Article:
Archive for January 9, 2014



Erich Fromm, The Art of Loving

“The main condition for the achievement of love is the overcoming of one’s narcissism. The narcissistic orientation is one in which one experiences as real only that which exists within oneself, while the phenomena in the outside world have no reality in themselves, but are experienced only from the viewpoint of their being useful or dangerous to one. The opposite pole to narcissism is objectivity; it is the faculty to see other people and things as they are, objectively, and to be able to separate this objective picture from a picture which is formed by one’s desires and fears.”
― Erich Fromm, The Art of Loving


TRUST.


What Happened to Empathy? Written by Madeleine Pujals Maya.


What is love? by Madeleine Pujals Maya.



MEDIC FINDER

Playing classical music to young children boosts their concentration and self-discipline as well as their social skills
The Institute of Education, University of London examined a scheme that introduces children to classical music in assemblies and classes
Teachers said it increases…
Playing classical music to your child can improve their listening skills later on in life

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MEDIC FINDER

Test would mean tissue samples no longer have to be sent off for analysis by specialists – this is a lengthy process that can delay treatment
The test works by comparing the patient’s tissue to tissues in a database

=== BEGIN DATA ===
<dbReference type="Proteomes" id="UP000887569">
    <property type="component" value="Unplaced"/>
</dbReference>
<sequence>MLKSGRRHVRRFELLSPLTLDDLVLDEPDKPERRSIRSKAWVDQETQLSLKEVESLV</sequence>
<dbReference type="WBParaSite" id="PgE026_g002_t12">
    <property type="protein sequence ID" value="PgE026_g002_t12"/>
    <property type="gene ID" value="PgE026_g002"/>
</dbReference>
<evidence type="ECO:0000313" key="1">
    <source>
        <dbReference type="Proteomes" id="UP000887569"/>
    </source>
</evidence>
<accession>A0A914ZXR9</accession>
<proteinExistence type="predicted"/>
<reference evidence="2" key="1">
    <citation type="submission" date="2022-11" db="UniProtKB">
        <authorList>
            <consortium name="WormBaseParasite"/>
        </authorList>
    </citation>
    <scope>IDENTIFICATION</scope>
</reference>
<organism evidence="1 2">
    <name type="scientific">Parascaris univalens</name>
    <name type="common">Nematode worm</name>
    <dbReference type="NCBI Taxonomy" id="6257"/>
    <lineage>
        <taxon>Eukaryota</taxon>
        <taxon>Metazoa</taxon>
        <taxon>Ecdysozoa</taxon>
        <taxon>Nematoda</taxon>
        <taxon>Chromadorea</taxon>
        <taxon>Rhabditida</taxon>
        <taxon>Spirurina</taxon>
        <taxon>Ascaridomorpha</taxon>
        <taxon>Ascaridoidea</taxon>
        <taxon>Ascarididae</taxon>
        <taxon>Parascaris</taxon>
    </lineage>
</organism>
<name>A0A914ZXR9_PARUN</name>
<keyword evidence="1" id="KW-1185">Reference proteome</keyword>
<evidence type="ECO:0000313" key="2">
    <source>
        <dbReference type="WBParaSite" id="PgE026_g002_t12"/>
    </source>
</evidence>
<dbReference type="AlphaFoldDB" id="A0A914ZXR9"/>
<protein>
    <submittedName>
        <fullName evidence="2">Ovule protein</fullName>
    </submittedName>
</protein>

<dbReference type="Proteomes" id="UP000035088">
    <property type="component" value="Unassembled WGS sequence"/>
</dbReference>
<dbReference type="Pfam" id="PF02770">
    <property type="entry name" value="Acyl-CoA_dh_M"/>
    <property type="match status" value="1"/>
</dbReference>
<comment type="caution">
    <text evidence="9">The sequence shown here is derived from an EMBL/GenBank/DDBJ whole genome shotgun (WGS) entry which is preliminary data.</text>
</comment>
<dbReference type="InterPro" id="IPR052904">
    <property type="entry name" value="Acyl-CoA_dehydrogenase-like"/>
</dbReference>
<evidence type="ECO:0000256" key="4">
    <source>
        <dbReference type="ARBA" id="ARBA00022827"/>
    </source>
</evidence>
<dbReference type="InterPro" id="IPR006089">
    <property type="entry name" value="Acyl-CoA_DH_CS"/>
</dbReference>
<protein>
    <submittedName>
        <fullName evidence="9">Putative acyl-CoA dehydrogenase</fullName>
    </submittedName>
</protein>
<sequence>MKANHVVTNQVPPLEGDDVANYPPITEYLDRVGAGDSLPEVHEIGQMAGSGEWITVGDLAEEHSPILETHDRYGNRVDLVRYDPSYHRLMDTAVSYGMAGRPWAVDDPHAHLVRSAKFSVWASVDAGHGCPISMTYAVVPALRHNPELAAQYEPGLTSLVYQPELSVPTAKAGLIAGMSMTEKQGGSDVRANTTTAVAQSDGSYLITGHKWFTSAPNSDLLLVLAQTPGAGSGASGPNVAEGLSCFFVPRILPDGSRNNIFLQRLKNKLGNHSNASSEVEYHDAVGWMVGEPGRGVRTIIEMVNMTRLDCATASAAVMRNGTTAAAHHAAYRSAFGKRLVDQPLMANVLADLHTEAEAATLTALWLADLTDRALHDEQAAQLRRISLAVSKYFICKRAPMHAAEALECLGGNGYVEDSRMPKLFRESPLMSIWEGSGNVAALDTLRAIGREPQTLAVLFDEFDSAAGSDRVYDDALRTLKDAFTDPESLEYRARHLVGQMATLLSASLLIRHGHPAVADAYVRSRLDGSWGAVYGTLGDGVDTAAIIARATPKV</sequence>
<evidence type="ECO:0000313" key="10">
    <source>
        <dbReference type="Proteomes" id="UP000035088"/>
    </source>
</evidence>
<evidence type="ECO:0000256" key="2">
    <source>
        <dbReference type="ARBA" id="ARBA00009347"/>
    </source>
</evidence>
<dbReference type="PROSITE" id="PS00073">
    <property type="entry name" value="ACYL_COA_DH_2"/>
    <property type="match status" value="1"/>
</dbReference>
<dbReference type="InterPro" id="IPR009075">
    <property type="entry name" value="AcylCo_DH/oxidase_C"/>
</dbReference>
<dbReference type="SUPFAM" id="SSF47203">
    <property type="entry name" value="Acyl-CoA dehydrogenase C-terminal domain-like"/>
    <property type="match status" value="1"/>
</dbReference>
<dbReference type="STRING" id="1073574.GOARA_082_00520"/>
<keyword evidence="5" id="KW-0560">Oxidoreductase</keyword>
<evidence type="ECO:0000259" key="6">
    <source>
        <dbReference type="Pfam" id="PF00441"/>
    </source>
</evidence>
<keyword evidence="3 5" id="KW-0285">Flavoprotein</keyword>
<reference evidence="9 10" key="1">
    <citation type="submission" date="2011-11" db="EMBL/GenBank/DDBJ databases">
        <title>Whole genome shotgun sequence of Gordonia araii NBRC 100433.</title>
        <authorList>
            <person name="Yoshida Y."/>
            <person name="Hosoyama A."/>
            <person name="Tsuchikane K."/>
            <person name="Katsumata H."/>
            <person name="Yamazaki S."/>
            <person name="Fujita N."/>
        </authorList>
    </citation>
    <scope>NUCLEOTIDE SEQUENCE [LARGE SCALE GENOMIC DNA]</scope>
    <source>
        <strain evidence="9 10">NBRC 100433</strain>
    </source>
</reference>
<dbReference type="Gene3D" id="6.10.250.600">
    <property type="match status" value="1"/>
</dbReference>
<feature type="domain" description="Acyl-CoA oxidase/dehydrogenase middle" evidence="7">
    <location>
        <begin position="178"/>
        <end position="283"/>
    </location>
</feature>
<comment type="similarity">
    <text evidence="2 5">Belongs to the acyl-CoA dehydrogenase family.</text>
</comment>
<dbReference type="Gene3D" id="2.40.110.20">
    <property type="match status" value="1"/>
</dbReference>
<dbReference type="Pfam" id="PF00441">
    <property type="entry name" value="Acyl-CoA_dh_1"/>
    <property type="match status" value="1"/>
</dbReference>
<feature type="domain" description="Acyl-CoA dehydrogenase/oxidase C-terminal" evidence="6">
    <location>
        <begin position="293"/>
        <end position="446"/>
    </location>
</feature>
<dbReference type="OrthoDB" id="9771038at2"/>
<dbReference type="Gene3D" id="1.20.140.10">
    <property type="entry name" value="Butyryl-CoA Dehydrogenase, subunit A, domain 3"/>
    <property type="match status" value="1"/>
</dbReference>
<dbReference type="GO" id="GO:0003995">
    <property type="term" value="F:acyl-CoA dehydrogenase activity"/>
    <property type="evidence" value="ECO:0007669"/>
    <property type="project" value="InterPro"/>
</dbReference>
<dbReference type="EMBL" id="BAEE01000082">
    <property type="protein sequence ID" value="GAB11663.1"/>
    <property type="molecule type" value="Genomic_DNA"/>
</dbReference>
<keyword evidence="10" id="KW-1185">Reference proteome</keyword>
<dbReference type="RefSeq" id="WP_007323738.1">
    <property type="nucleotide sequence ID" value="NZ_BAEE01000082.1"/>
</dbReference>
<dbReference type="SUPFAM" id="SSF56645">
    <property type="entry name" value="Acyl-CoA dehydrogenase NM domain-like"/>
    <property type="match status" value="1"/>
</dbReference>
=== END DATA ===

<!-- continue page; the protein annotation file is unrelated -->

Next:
It could cut cancer deaths by allowing for earlier…
The test that could diagnose cancer within HOURS

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MEDIC FINDER

People who are religious are less likely to be stressed at work
They are also less likely to be depressed or exhausted
They are more likely to feel that their life has meaning

By
Emma Innes

PUBLISHED:
06:25 EST, 9 January 2014
|
UPDATED:
08:18 EST, 9 January 2014

People…
Religious people ‘take fewer sick days and are less anxious’ because spirituality ‘offers a buffer against the strains of modern life’

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The Standing Tall Blog

A new series of studies of more than 500 students, academics and workers has shown that those who appeared more confident achieved a higher social status than their peers.

These studies, by Prof Cameron Anderson of the University of California’s Berkeley Haas School of Business, have been published in the Journal of Personality and Social Psychology.

His work has relevance because, in a work environment, higher-status individuals tended to be more admired, listened to, and had more sway over group decisions.

Although workers with big egos will often perform poorly and make more mistakes, their colleagues consistently failed to spot their errors and continue to believed they are “terrific” or “beloved”. Their colleagues also mistake their confidence for talent, so they are often promoted more rapidly than others, and they end up achieving a higher social status than their peers.

Prof Cameron Anderson said that, as a result, “incompetent people…

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